BERLIN: A dispute between Germany and Finland over the cost of rescuing gas importer Uniper flared on Saturday as its Finnish main shareholder rejected a call from a senior German minister for further help in bailing out the ailing company.
Uniper, Germany’s biggest importer and storer of gas, this week asked for a German government bailout, warning losses due to reduced supplies from Russia and soaring gas prices could reach €10 billion ($10 billion) this year.
But German Economy Minister Robert Habeck said Uniper’s main shareholder, Finnish state energy company Fortum, should contribute to the rescue, as Germany confronts an energy crisis serious enough for Habeck to call for economy measures such as Germans taking shorter showers.
“It (Uniper) belongs to someone, someone who is solvent and can provide support,” Habeck, who is also energy minister, told Deutschlandfunk radio in an interview. “So it’s right to consider models where the owners also bear an obligation.”
Fortum, which has proposed ringfencing Uniper’s German businesses under government ownership, responded that it had already given Uniper €8 billion in loans and guarantees.
“The German security of supply businesses need to be owned by the federal state that has the required strong creditworthiness,” since gas prices might continue to rise, said Fortum Chief Executive Markus Rauram in an emailed statement.
For Finland, its economy a 13th the size of Germany’s and with a 15th the population, the challenge is serious.
“The rescue of Uniper is an issue of European importance.” said Finnish Europe Minister Tytti Tuppurainen, also in an email. “We are urgently calling for Uniper’s at-risk, system-critical businesses to be ringfenced in Germany and secured by the state.”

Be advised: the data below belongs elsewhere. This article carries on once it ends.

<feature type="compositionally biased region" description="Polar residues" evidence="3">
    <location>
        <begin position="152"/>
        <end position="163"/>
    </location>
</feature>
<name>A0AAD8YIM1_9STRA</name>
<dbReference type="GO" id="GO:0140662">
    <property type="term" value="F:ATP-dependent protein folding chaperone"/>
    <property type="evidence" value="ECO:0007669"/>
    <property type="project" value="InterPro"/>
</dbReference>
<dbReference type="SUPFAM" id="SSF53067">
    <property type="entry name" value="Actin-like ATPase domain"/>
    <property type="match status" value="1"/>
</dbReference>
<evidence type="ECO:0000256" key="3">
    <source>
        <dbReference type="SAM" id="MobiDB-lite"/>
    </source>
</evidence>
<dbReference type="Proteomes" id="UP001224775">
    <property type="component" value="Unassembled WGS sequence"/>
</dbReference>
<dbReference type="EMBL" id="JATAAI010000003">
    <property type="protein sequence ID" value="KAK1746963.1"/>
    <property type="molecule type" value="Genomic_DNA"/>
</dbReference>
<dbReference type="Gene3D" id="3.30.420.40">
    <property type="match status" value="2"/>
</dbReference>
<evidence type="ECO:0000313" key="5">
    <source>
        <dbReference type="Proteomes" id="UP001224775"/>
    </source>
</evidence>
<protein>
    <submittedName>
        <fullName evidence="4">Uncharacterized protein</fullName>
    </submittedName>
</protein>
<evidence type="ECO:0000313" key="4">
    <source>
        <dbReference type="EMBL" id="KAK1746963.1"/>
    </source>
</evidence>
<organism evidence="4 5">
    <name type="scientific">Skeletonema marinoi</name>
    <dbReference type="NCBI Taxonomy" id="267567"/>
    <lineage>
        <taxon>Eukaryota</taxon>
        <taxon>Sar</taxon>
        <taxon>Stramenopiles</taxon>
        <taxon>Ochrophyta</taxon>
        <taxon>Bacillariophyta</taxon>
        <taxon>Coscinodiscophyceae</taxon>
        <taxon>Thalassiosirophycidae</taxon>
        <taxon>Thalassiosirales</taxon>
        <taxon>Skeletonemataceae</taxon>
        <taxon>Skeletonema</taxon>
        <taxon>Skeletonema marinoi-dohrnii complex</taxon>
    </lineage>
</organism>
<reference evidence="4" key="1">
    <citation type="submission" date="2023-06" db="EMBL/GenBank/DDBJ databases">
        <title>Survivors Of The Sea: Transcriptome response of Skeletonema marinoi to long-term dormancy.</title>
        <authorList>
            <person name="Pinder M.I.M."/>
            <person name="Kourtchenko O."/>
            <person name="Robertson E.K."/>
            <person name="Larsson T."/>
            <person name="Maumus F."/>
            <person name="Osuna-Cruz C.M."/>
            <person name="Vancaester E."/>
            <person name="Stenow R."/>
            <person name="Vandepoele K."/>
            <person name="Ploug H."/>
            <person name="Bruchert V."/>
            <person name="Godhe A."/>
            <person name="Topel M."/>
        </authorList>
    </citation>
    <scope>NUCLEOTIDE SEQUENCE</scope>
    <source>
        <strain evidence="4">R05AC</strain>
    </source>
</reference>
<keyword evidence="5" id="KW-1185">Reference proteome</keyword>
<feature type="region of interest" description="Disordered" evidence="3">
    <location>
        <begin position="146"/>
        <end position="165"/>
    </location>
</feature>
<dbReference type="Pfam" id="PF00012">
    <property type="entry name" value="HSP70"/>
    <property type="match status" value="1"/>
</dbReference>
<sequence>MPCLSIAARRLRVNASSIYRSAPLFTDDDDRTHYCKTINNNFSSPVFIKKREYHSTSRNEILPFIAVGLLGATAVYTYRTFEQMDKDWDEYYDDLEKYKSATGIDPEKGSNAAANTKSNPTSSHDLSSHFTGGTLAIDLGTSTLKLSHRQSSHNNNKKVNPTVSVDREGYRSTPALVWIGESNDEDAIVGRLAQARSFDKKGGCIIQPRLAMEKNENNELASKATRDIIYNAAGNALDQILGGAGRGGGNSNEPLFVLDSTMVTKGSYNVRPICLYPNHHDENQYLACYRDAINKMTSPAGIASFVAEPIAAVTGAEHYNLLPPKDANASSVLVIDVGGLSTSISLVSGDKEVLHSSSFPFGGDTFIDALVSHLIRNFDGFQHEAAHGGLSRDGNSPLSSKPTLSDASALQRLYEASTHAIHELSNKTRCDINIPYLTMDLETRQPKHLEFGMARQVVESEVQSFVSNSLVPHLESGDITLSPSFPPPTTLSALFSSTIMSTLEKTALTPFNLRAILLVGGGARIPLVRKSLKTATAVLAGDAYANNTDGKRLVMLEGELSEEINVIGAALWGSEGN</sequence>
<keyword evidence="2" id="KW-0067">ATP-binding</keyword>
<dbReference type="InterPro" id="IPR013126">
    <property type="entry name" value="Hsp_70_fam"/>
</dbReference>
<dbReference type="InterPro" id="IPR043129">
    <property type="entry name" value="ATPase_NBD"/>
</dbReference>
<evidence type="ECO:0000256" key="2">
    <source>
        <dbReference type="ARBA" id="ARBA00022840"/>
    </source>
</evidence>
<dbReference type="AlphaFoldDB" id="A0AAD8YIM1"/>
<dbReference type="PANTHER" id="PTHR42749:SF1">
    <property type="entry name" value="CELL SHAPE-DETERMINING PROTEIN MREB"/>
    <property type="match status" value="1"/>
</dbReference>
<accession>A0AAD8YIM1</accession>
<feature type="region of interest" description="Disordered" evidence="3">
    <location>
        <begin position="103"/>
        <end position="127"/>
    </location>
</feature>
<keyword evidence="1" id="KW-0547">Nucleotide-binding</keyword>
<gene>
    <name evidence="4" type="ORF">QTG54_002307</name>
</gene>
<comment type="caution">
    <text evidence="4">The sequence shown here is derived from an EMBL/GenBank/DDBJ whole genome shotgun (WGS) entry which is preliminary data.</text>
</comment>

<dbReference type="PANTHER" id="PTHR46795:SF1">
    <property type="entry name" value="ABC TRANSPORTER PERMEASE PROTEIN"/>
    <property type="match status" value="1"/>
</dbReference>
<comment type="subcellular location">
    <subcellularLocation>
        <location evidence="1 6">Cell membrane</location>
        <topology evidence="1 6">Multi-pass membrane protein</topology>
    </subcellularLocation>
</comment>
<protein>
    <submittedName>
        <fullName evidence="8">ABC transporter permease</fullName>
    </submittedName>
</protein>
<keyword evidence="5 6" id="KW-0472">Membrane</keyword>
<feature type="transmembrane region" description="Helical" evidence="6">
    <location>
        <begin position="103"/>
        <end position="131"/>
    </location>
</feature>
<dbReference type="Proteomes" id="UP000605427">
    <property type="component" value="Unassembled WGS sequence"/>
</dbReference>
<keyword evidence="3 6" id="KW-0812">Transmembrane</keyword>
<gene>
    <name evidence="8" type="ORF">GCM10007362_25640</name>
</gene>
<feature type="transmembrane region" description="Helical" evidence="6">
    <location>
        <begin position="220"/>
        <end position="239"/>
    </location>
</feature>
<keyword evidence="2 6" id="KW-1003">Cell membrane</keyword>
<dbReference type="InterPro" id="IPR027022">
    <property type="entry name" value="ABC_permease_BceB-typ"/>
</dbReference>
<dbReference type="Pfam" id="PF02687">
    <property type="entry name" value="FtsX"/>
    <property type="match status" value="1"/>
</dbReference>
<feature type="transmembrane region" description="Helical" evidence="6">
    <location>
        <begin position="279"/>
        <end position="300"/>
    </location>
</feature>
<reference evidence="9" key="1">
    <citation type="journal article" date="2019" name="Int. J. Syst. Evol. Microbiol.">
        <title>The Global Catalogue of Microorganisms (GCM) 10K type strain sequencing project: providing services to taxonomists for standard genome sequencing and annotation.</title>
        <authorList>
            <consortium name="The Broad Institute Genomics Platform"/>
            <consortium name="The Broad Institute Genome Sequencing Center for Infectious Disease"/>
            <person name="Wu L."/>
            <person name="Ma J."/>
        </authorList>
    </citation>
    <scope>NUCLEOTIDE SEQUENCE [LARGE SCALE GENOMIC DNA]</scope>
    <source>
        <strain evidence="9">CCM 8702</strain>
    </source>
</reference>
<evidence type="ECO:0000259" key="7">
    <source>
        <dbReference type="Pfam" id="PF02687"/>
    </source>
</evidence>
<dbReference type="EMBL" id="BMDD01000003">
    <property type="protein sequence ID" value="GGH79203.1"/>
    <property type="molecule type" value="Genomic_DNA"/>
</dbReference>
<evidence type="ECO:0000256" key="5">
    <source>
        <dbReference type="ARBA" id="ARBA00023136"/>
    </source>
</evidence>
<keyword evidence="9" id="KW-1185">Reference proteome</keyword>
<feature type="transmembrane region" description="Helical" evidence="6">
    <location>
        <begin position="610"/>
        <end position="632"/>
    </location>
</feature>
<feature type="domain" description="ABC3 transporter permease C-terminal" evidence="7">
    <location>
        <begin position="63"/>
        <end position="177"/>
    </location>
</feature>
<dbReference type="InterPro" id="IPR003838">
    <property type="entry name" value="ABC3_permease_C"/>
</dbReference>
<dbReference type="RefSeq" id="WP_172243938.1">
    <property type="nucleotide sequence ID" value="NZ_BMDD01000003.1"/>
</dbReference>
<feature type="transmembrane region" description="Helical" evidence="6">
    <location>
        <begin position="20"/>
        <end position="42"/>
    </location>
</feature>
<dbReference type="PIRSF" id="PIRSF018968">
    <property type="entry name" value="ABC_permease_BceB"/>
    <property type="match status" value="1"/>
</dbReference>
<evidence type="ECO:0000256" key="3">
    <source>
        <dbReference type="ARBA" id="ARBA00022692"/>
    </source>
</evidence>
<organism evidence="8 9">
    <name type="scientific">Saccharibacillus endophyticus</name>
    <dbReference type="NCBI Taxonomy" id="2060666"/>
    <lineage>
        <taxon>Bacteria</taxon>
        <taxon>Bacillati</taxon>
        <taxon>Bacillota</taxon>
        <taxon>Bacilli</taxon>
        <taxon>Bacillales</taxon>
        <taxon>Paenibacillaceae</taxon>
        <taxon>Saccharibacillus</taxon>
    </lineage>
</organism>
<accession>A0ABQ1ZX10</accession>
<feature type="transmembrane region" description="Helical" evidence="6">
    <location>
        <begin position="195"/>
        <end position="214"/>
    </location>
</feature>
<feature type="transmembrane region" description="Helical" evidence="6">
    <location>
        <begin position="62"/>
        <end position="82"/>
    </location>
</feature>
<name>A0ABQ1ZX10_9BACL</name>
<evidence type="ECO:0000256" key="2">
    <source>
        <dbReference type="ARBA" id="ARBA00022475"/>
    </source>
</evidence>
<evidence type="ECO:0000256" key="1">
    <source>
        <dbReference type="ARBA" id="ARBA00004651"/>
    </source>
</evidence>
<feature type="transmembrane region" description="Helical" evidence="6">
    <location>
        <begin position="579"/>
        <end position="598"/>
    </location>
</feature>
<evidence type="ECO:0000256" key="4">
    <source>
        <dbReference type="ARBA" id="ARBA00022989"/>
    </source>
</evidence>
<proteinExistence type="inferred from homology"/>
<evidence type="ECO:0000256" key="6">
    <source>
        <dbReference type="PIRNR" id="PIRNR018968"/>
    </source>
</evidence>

After prospering from years of dependable flows of cheap Russian gas, Germany is scrambling to contain the impact of those supplies being constrained.
While Russia blames technical problems, Western governments say these are pretexts and that Moscow is responding to crippling sanctions imposed over its invasion of Ukraine.
German has allocated €15 billion of public money to buy gas from elsewhere to ensure gas storages are full by the winter, but, urging the public to save energy, Habeck warned that if gas prices climbed further that might not be enough.
“Germans shower for an average of 10 minutes,” he said. “And I think even five minutes is too long.”
Already, some housing associations have said they will lowering heating temperatures in their houses and apartments this winter, and Habeck said workplace heating could be dialled down.
German Chancellor Olaf Scholz said in a video statement on Saturday that energy security questions would preoccupy Germany “for the coming weeks, months and years.”